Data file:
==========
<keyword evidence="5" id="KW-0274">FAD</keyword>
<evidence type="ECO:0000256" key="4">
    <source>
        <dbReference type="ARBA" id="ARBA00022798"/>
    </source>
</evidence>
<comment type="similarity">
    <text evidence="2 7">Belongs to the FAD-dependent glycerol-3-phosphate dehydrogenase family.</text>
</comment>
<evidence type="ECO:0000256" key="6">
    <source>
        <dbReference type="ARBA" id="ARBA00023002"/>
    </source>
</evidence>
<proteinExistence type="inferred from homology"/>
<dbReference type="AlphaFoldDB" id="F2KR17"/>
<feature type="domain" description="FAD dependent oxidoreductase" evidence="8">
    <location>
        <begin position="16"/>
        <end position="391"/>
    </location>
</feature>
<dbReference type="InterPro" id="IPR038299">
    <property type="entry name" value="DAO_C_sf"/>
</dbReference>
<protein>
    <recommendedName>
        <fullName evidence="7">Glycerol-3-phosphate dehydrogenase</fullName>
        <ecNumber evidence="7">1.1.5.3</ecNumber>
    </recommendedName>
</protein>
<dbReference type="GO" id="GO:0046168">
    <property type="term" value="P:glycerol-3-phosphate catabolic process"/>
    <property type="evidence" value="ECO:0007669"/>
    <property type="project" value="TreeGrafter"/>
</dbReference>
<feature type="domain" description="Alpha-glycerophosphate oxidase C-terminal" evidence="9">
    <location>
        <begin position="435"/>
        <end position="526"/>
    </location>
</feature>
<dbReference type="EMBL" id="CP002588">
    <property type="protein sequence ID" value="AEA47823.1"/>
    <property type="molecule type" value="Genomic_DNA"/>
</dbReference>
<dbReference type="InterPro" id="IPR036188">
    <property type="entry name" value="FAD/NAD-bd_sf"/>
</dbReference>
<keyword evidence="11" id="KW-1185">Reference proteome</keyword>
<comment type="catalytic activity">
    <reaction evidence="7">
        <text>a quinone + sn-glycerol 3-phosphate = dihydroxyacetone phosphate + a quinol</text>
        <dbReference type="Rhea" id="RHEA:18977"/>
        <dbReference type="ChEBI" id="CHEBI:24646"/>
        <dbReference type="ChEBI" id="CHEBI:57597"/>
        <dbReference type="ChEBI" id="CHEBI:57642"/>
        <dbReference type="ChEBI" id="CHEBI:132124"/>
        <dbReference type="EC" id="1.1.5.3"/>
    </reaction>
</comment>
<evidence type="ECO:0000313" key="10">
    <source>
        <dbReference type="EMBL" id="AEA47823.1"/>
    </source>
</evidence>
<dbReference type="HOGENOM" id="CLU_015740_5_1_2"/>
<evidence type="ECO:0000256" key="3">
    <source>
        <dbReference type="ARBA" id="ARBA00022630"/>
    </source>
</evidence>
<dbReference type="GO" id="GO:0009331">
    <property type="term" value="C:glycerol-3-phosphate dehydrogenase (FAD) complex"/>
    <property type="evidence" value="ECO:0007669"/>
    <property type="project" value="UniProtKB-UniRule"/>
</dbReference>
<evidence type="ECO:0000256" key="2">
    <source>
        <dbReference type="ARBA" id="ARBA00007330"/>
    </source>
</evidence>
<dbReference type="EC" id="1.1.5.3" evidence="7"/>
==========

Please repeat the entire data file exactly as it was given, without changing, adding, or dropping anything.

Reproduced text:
<keyword evidence="5" id="KW-0274">FAD</keyword>
<evidence type="ECO:0000256" key="4">
    <source>
        <dbReference type="ARBA" id="ARBA00022798"/>
    </source>
</evidence>
<comment type="similarity">
    <text evidence="2 7">Belongs to the FAD-dependent glycerol-3-phosphate dehydrogenase family.</text>
</comment>
<evidence type="ECO:0000256" key="6">
    <source>
        <dbReference type="ARBA" id="ARBA00023002"/>
    </source>
</evidence>
<proteinExistence type="inferred from homology"/>
<dbReference type="AlphaFoldDB" id="F2KR17"/>
<feature type="domain" description="FAD dependent oxidoreductase" evidence="8">
    <location>
        <begin position="16"/>
        <end position="391"/>
    </location>
</feature>
<dbReference type="InterPro" id="IPR038299">
    <property type="entry name" value="DAO_C_sf"/>
</dbReference>
<protein>
    <recommendedName>
        <fullName evidence="7">Glycerol-3-phosphate dehydrogenase</fullName>
        <ecNumber evidence="7">1.1.5.3</ecNumber>
    </recommendedName>
</protein>
<dbReference type="GO" id="GO:0046168">
    <property type="term" value="P:glycerol-3-phosphate catabolic process"/>
    <property type="evidence" value="ECO:0007669"/>
    <property type="project" value="TreeGrafter"/>
</dbReference>
<feature type="domain" description="Alpha-glycerophosphate oxidase C-terminal" evidence="9">
    <location>
        <begin position="435"/>
        <end position="526"/>
    </location>
</feature>
<dbReference type="EMBL" id="CP002588">
    <property type="protein sequence ID" value="AEA47823.1"/>
    <property type="molecule type" value="Genomic_DNA"/>
</dbReference>
<dbReference type="InterPro" id="IPR036188">
    <property type="entry name" value="FAD/NAD-bd_sf"/>
</dbReference>
<keyword evidence="11" id="KW-1185">Reference proteome</keyword>
<comment type="catalytic activity">
    <reaction evidence="7">
        <text>a quinone + sn-glycerol 3-phosphate = dihydroxyacetone phosphate + a quinol</text>
        <dbReference type="Rhea" id="RHEA:18977"/>
        <dbReference type="ChEBI" id="CHEBI:24646"/>
        <dbReference type="ChEBI" id="CHEBI:57597"/>
        <dbReference type="ChEBI" id="CHEBI:57642"/>
        <dbReference type="ChEBI" id="CHEBI:132124"/>
        <dbReference type="EC" id="1.1.5.3"/>
    </reaction>
</comment>
<evidence type="ECO:0000313" key="10">
    <source>
        <dbReference type="EMBL" id="AEA47823.1"/>
    </source>
</evidence>
<dbReference type="HOGENOM" id="CLU_015740_5_1_2"/>
<evidence type="ECO:0000256" key="3">
    <source>
        <dbReference type="ARBA" id="ARBA00022630"/>
    </source>
</evidence>
<dbReference type="GO" id="GO:0009331">
    <property type="term" value="C:glycerol-3-phosphate dehydrogenase (FAD) complex"/>
    <property type="evidence" value="ECO:0007669"/>
    <property type="project" value="UniProtKB-UniRule"/>
</dbReference>
<evidence type="ECO:0000256" key="2">
    <source>
        <dbReference type="ARBA" id="ARBA00007330"/>
    </source>
</evidence>
<dbReference type="EC" id="1.1.5.3" evidence="7"/>